Dr Rachael C Tighe
Senior Lecturer in Mechanical Engineering
Qualifications: MPhys (Hons) Physics; MSc Environmental Technology; PhD University of Southampton
Student Research Opportunities - Applications Welcome
PhD scholarship - starting 2022:3D reconstruction of thermal data for internal defect detection
ME scholarship - starting 2023:Accessing subsurface stresses using thermoelastic stress analysis
Rachael graduated from the University of Lancaster with a Masters of Physics and swapped over to the dark side for her PhD in Engineering from the University of Southampton (Thesis: Development of Infrared Techniques for Practical Defect Identification in Bonded Joints). Rachael worked as a Research Fellow in Faculty of Engineering at the University of Southampton 2014-2016, worked for the UK Ministry of Defence 2016-2018 before emigrating to New Zealand and the University of Waikato in 2018.
Rachael is Chair of the Thermomechanics and Infrared Imaging Technical Division within the Society of Experimental Mechanics and is on the Conference Committee for Manufacturing, Design and Entrepreneurship NZ. Rachael is a member of the Waikato Robotics, Automation and Sensing (WaiRAS), Centre for Advanced Materials and Manufacture (WaiCAMM) and Resilience, Infrastructure and Sustainable Construction (WaiRISC) Research Groups.
Rachael is a current Marsden Fast Start recipient (2021) for work entitled: Thermoelastic stress tomography: using heat to detect, map and quantifying the effect of hidden defects. Throughout her career Rachael has worked on a wide range of sensing and inspection problems from implementation in extreme environments to high volume inspection and data processing. Rachael's main research areas are:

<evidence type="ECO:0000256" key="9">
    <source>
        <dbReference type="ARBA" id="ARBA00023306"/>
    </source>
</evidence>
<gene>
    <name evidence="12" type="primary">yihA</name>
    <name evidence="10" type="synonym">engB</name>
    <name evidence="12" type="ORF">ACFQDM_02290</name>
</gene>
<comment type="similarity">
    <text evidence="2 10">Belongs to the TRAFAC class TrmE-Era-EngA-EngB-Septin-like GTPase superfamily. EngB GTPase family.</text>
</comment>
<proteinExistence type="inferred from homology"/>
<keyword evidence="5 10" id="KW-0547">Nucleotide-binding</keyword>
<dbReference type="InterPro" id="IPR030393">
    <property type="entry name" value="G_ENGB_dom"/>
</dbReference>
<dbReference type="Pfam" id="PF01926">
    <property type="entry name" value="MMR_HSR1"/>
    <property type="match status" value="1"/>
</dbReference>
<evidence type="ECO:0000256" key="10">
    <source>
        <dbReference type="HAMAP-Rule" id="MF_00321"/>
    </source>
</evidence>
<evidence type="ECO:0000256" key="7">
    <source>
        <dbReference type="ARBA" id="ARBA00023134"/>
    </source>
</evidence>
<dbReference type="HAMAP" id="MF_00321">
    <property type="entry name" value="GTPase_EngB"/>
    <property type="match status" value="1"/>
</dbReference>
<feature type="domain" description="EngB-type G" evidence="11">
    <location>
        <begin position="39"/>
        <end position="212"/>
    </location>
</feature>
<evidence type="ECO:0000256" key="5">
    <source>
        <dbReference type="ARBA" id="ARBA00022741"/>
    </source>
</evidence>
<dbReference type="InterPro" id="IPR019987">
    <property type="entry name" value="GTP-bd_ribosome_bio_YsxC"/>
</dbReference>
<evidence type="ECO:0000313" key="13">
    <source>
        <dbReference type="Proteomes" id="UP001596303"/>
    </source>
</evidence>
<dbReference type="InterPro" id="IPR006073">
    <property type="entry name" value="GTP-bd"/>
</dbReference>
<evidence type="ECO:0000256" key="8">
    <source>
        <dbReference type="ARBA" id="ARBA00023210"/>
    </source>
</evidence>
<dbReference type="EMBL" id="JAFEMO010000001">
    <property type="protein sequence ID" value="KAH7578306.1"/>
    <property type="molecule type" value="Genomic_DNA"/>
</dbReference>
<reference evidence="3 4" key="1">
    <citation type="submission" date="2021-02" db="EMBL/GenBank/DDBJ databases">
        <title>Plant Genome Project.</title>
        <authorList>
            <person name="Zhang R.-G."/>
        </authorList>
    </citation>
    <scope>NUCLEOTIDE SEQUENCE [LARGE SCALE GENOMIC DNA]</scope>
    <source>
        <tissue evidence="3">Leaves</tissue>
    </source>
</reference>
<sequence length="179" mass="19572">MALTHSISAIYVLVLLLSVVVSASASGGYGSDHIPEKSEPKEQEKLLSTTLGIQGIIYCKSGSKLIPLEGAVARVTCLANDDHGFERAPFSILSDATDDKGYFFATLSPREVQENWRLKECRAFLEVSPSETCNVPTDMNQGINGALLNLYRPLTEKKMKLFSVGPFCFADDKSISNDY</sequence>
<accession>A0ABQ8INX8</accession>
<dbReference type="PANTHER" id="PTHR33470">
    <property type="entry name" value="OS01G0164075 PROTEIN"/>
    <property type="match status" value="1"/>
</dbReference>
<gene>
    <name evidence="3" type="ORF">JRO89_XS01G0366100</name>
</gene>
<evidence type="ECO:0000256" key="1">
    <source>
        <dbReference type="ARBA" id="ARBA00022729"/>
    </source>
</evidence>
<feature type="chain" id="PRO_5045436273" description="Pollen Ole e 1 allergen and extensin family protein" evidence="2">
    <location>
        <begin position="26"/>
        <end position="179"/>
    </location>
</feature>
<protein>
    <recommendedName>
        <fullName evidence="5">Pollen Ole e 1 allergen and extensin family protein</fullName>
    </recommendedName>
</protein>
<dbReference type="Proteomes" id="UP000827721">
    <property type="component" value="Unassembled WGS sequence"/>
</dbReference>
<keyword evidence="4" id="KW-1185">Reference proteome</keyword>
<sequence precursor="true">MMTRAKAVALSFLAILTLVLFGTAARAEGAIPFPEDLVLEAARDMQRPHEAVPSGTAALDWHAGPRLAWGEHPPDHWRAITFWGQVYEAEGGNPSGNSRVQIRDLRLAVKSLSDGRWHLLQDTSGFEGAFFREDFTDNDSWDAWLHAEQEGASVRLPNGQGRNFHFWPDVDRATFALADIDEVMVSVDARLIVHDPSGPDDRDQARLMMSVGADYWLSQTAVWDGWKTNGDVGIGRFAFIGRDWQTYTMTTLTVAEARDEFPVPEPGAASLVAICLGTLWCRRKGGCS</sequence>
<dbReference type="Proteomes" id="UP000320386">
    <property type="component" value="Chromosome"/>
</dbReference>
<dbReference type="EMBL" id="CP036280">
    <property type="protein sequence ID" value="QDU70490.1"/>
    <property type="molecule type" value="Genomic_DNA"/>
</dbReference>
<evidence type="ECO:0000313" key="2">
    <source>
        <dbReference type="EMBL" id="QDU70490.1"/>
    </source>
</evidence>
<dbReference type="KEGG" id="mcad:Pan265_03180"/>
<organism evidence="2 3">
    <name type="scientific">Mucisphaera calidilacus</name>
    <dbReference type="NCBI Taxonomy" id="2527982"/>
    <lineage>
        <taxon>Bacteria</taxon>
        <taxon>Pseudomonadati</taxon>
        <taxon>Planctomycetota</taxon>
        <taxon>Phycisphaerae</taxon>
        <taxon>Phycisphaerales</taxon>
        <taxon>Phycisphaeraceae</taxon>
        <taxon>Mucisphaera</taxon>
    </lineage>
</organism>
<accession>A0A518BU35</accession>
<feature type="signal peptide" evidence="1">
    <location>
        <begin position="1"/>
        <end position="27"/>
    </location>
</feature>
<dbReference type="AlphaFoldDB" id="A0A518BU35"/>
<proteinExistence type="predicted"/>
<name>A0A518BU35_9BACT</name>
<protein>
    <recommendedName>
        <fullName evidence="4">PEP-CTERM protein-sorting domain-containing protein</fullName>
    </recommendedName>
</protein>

Non-destructive evaluation: adapting existing and developing new techniques and methods to a variety of materials, components and structures. Working on the physical implementation of thermography alongside other techniques focusing signal/data processing developments and data integration.
Structural health monitoring: Development of longer term monitoring approaches including identifying complimentary techniques to obtain more complete information on the health of a structure.
Sensors for environmental measurement: Rachael is working with colleagues in the School of Science to develop systems to aid in environmental measurements and monitoring.
Rachael is continually looking for new collaborations with both academia and industry to work with, looking at advancing existing techniques, finding new applications and tackling current inspection challenges.
Larissa Kopf - Full field imaging techniques for characterisation of additively manufactured materials, University of Waikato (Chief supervisor; In progress)
Xutao Sun - Natural frequency-based crack detection: the use of the roving spring-mass system, University of Waikato (Co-supervisor; In progress)
Geir Olafsson - Non-destructive examination (NDE) of composite to steel joints for condition monitoring in the marine environment. University of Southampton, UK. (Co-supervisor; 2021)
Matthew Seabright - Occlusion prediction for kiwifruit yield estimation, University of Waikato. (Co-supervisor; 2020)
Denis Jouan - Non-destructive evaluation of additively manufactured materials: developing a coupled acoustic emission and thermoelastic stress analysis approach, University of Waikato in collaboration with Rhys Pullin, University of Cardiff (Chief supervisor; In progress)